Her parents are totally unaware of her love for Romeo, so without asking, naturally assume that she mourns Tybalt’s death. In Act 3 Scene 5, Lady Capulet pays an unaccustomed visit to Juliet in her bedroom, again showing her distance from her daughter. Instead of offering sympathy, Lady Capulet plainly tells her to stop her mourning:

“Therefore have done; some grief shows much of love,

But much of grief shows still some want of wit.” (P177, Lines 72/3.)

Juliet’s mother tells her that her father has arranged for her to be married to Paris; she says he is “careful”; Capulet accepting Paris’ offer, despite his previous comments (“and too soon married”) shows how he is concerned and compassionate for Juliet. They believe that planning her marriage will make her happy and take her mind off Tybalt so in this sense they are being good parents by doing what they believe would make her happy.

However, the fact that this marriage has been arranged without any thought of what Juliet might think about it shows how out of touch they are about her feelings. It probably would not have occurred to them that they were not being good parents to Juliet. It was often the custom then to arrange a suitable marriage for your children – it was probably arranged for them by their parents. When Juliet refuses to accept Paris they are genuinely puzzled by her response. Their reaction is harsh:

“I would the fool were married to her grave”, says Lady Capulet. (Line 140)

Capulet’s threat to “drag thee on a hurdle thither”, with its implication that Juliet is guilty of treasonable behaviour of the sort leading to execution, shows not just his outrage, but his feeling (probably shared by many of Shakespeare’s generation) that resistance to a parents will was similar to a subject’s attack on his king. He also called her harsh names:

“green-sickness carrion,” ” baggage,” “tallow-face!,” “disobedient wretch.” (P183 Lines 156/7,160)

Lady Capulet tries to calm him down because she is not only concerned for Juliet, but also for her husband’s health. But despite her effort, he becomes even more threatening.

“… hang, beg, starve, die in the streets, for by my soul, I’ll ne’er acknowledge thee”

(Lines 193/4)

This Scene, Act 3 Scene 5, is probably the best illustration of the failings of parental love in the play; even the Nurse, who has had the role of a parent to Juliet lets her down. When Juliet turns to her for help and support she advises her to make the best of things, to marry Paris and forget Romeo. Juliet realises she can no longer look to her Nurse as a mother figure. Juliet must feel completely abandoned by both her parents and Nurse. The nurse says:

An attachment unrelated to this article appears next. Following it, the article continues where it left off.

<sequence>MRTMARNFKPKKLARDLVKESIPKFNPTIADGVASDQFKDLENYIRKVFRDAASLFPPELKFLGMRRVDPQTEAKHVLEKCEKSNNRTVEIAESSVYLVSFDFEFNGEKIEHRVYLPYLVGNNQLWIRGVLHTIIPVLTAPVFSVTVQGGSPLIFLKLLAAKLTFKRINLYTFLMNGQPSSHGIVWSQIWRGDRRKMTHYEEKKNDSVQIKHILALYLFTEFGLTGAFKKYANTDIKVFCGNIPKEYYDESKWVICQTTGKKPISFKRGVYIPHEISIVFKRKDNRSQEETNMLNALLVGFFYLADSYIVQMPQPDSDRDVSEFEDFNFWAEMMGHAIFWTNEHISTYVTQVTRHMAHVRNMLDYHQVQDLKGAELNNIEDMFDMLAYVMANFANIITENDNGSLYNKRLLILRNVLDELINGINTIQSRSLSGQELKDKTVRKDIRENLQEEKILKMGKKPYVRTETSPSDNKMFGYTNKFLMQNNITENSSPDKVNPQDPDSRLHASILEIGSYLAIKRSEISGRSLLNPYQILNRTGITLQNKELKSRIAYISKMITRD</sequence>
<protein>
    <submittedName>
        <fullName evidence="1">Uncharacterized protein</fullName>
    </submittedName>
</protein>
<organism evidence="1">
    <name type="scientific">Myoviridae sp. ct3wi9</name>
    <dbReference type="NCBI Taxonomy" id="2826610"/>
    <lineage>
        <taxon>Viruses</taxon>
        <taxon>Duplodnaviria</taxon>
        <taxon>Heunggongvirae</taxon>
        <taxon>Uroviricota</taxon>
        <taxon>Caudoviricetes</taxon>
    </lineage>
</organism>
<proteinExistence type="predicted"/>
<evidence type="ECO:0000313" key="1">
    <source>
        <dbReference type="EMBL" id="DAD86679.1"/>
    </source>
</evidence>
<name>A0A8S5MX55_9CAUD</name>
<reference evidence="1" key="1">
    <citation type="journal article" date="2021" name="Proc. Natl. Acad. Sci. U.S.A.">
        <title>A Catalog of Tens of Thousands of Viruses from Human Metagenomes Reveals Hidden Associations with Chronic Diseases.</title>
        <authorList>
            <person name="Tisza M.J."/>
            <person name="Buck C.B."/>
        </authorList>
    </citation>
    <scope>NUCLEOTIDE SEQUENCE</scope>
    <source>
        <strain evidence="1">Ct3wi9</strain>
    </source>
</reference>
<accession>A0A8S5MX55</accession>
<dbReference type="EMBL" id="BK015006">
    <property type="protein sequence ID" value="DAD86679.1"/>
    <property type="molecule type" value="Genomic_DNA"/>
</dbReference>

“I think it best you married with the County.

…Romeo’s a disclout to him;

…I think you are happy in this second match,

For it excels your first…”

Juliet is shocked by both the nurses’ disloyalty to Romeo and her lack of moral sense in advocating a bigamous marriage. She will no longer trust the nurse or use her as a confidante. She cannot believe what she said; “Ancient damnation! O most wicked fiend!” (P198, Line 234)

We feel at this point in the play hate for Juliet’s parents because we see them through Juliet’s eyes. Her parents’ words are full of harsh language (“tallow-face”, “disobedient wretch”) whereas Romeo and Juliet’s speeches are full of passion, and beautiful language in sonnets and poetry (P85, 95-103). Romeo refers to Juliet as a saint, his love, his lady, the sun, moon, stars, and angels. Love is also a frequently mentioned word. Because of the language, we take the side of Romeo and Juliet and dislike the parents.

In Act 4 scene 5, Juliet’s parents seem to express their grief at Juliet’s apparent death in a superficial way. Their pity is more for themselves than for their daughter:

” Uncomfortable time, why cam’st thou now to murder, murder our solemnity?”

(Lines 60/1)

Nevertheless, in the final part of the play their grief appears more genuine as they realise what has happened:

” O me, this sight of death is as a bell, that warns my old age to a sepulchre.” (Lines 205/6)

The final scene is a triumph of love over hate. The love of Romeo and Juliet has a fitting memorial in the reconciliation of their families. Parental love seems to win through, too. Their remarks, although brief, are full of love, grief, and guilt.

I feel that Lord and Lady Capulet are good parents for the period in which they lived, in the way that they made sure she was well looked after, was taught good manors and courtesy, and in general, had a good upbringing. However, when Juliet decides to rebel, or not do what her parents want, they don’t understand and refuse to listen to her views. They end up arguing and their only daughter dies, so they pay the price for not being good parents at this point, even though they think they are only doing what is best for her.

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The ways in which Juliet acts and speaks through the play show us how the parent - child relationship worked in the 16th century. (2020, Jun 02). Retrieved from